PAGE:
2020 'It is Not Down in Any Map; True Places Never Are'
Private Collection, exhibited at 2020 exhibition Painting the Screen at Nyisztor Studio, Palmyra, WA.
The work depicts someone gazing off into the distance while treading water in the ocean. The smallness of the figure amongst the vastness of the sky and ocean encourages a sense of contemplation. However, as we are unable to see any land in the scene we are also anxious about how far out the swimmer is, and what his overall purpose is. The space around the figure is distorted, with parts of the sky falling into the rough ocean waves, rising up to meet the sky.
This sense of ambiguity and anxiety about the swimmers purpose, combined with the fractured landscape acts as an analogy for the existential dread felt during the Covid19 period. A period which is marked by a new appreciation of borders amongst the continual anxiety felt by the changing climate. The idea of keeping afloat by any means in rough seas or risk drowning, characterises the nature of this anxiety.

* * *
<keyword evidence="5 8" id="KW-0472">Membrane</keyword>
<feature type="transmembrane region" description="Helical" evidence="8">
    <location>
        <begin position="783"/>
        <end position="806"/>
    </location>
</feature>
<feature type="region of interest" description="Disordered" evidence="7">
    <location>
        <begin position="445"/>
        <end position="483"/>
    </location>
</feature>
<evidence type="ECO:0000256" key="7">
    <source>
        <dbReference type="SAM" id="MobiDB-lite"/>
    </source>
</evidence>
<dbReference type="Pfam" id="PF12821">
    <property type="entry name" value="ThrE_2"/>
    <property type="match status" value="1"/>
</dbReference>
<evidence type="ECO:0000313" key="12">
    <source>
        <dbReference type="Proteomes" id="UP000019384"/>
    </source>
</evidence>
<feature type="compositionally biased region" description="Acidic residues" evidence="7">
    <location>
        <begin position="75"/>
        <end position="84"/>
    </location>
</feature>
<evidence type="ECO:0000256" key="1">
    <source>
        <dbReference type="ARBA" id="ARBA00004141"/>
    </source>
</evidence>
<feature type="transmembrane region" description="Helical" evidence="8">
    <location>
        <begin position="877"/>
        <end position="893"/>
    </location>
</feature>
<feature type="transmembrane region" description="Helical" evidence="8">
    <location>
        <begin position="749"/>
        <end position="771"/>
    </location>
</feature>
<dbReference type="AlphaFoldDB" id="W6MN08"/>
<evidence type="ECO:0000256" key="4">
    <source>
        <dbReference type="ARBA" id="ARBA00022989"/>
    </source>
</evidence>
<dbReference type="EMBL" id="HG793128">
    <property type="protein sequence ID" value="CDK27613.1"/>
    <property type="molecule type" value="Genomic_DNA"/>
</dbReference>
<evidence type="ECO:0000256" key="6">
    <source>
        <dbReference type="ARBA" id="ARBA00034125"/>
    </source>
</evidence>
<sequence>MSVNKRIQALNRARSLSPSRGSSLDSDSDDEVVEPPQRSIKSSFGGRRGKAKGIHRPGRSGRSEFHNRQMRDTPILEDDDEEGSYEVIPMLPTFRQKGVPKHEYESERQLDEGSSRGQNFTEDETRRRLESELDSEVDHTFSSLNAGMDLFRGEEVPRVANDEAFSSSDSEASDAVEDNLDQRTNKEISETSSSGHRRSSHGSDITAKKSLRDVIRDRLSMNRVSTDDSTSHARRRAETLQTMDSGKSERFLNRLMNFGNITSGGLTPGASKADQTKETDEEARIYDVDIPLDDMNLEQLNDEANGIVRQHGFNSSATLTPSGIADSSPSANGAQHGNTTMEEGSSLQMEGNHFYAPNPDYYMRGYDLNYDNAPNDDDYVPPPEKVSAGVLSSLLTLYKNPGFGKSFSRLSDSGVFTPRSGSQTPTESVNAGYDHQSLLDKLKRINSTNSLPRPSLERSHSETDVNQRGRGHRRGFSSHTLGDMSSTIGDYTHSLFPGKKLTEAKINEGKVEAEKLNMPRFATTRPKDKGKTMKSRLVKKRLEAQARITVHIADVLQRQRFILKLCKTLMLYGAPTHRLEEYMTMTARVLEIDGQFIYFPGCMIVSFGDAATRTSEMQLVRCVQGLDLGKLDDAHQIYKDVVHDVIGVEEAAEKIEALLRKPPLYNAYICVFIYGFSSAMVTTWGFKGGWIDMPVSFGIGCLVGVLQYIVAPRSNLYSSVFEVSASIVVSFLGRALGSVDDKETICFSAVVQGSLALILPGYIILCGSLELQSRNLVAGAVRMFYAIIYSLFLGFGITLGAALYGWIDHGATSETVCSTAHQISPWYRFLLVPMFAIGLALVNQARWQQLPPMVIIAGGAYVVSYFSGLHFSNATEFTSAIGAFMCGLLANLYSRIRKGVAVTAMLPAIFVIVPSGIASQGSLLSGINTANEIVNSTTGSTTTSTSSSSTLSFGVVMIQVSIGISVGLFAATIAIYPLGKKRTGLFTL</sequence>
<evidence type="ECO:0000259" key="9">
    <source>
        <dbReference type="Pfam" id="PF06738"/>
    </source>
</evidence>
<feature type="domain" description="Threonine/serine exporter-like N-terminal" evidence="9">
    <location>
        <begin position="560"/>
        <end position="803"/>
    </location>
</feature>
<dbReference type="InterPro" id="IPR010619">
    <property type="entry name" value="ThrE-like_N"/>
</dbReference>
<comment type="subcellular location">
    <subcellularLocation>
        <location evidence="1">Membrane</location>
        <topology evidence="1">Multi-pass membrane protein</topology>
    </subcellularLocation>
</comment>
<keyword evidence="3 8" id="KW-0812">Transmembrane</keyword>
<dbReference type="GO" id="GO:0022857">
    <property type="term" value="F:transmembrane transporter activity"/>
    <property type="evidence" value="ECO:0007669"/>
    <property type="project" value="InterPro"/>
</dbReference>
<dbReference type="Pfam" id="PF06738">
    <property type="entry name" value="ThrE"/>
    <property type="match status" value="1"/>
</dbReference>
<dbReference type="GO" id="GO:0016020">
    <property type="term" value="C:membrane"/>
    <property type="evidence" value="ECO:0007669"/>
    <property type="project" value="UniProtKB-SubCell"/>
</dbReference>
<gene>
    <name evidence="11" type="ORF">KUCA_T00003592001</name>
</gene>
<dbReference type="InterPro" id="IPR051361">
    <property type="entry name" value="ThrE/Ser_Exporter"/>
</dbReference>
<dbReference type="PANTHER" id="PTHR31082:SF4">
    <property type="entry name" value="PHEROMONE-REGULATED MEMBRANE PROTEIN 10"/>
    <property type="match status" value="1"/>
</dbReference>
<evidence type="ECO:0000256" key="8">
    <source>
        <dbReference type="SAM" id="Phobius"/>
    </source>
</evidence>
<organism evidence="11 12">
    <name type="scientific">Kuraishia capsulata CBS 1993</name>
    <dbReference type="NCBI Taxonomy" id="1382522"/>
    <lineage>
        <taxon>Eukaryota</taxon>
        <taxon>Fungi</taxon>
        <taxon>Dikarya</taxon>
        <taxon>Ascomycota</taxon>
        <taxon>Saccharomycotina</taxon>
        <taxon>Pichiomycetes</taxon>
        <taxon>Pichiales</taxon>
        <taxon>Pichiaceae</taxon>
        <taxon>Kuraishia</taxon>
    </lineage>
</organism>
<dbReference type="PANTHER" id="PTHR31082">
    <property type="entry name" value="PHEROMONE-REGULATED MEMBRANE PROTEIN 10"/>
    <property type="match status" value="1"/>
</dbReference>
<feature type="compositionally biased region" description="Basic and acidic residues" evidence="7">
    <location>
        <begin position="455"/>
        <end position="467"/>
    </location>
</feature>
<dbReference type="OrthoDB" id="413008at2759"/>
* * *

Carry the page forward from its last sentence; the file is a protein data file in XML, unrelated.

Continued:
More specifically, the subject matter is my Father, with the reference image taken by me at Mettams Pool in North Beach, where we have previously been snorkelling together. I believe that a lot of parent-child relationships are characterised by the child asking for advice and the parent providing guidance. As the experience of living through a worldwide pandemic is unprecedented in recent memory, I believe it would have been difficult for many in my Father’s position to provide guidance, and blindly lead without anxiety.